Now that we're almost two weeks out from Ellie's birth, I can finally stop thinking about the pain long enough to write her birth story!
(Make sure to scroll to the end for the video!)
I went into labor at 6am on December 23rd. We drove to our birthing center at 8am... after stopping at Jamba Juice, of course. (I wasn't in enough pain yet to miss out on Jamba Juice.)
Somewhere between walking the quad near our birthing center, laboring in antique stores near us, and laughing in the interims of the pain, things began to amp up.
Pain began to shoot down my legs and my back cried out for help. My mom, aunt, midwives, and Josh soothed the tremendous pain with massages and encouragement.
While in the birthing pool and crying for an epidural, someone turned on praise and worship music and my midwife, Natalie, began to sing. Hearing her sing and pray over me changed my outlook on the pain. Instead of crying out for an epidural I cried and sang out to the Lord to help me through it. Somehow after every contraction I would fall asleep. Like deep sleep. He gave me rest. I am still convinced I was in that pool for 20 minutes. But, I was told later it was 2.5 hours.
In the water of the birthing pool, your body is distracted (somewhat) from the severity of the pain by the water and its ability to make you feel weightless. After getting out of the pool, I was hit hard by gravity. I thought I was at my pain capacity in the pool. It turned out, the pool was only the beginning.
Stepping out of the birth pool was comparable to jumping into ice bath... on a winter's day. The shock of the pain caused my entire body to shake in total shock of how much it hurt. My midwives told me that it was time for a "check." I was convinced after checking me they would let me know it was time to push!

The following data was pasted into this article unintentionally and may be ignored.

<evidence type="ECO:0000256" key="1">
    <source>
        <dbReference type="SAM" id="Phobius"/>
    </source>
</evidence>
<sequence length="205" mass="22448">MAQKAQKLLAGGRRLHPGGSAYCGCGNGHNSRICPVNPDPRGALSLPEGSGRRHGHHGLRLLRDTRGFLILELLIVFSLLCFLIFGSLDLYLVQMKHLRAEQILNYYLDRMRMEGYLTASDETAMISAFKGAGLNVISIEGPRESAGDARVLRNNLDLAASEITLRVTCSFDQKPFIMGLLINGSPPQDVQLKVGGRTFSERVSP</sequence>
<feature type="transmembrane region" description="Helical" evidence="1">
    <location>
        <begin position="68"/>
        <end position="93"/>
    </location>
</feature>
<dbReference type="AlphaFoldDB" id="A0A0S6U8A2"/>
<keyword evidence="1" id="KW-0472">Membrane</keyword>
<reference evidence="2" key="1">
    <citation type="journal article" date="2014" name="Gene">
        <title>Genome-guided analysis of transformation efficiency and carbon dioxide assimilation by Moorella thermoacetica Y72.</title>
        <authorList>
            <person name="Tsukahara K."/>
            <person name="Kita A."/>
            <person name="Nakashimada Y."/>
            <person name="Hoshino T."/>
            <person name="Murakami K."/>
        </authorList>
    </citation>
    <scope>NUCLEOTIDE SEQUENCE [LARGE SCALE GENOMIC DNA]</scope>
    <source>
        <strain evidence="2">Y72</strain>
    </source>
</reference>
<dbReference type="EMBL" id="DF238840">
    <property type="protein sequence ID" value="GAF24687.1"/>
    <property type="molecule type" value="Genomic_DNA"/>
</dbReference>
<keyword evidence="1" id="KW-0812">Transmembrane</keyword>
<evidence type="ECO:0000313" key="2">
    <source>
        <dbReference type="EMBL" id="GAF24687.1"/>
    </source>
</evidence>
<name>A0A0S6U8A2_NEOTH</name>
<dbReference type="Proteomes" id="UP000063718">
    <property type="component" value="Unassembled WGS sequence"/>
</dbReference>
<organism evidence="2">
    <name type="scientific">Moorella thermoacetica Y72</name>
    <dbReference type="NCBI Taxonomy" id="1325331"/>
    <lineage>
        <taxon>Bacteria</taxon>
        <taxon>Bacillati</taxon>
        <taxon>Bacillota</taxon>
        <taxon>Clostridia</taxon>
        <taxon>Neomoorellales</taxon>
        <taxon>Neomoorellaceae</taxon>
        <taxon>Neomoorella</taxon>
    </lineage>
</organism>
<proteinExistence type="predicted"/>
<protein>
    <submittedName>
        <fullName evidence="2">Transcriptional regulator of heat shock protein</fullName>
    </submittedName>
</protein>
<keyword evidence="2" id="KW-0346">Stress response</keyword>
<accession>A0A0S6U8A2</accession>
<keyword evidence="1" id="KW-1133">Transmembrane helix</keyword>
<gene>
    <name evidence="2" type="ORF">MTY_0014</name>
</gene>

That was not the case. After 14 hours of labor, I was only 7cm dilated (6cm during a contraction) and Ellie was nowhere near ready to come down the birthing canal. It could be another 14 hours before she made her appearance and I had not mentally prepared for that sort of time and pain commitment.
Josh was holding my hand and I remember looking up at him and crying "please help me." After trying a few natural remedies for pain, we decided to head to the hospital for the epidural.
I felt defeated. I wanted to say that I had done it "all nat-u-ral." I didn't want to subject Ellie or myself to the risks of medication, induction, eposiotimies, c-sections or anything else those birth documentaries warned me of about hospitals.
But I'd experienced 14 hours of incredible pain and that was enough to quench my pride enough for me to crawl in the backseat of Josh's truck and make my way to the medication.
On arrival to the hospital I had to endure blood tests and wait for the anesthesiologist. I was ready to throw a lamp but our nurse Juliana was a gift from God. Her genuine personality and tender care was enough to make me reconsider breaking hospital property.
After the epidural at 10pm. I labored through the night. At 6am it was time to push and an hour later Ellie was born.
I expected labor and birth to be long, hard, and difficult. But, I didn't expect it to be AS long, AS hard, or AS difficult. In the beginning, the pain was manageable (just like the birthing classes said it would be. ) And although the birthing classes try to prepare you for the point where it really starts to 'get real', nothing but living through labor can make you understand fully.
Birth prepares you for motherhood. The spiritual, mental, and physical strength you have to muster to bring life into the world, is out of this world. But, I'd do it again in a heartbeat if it meant I'd walk away as Ellie's mom.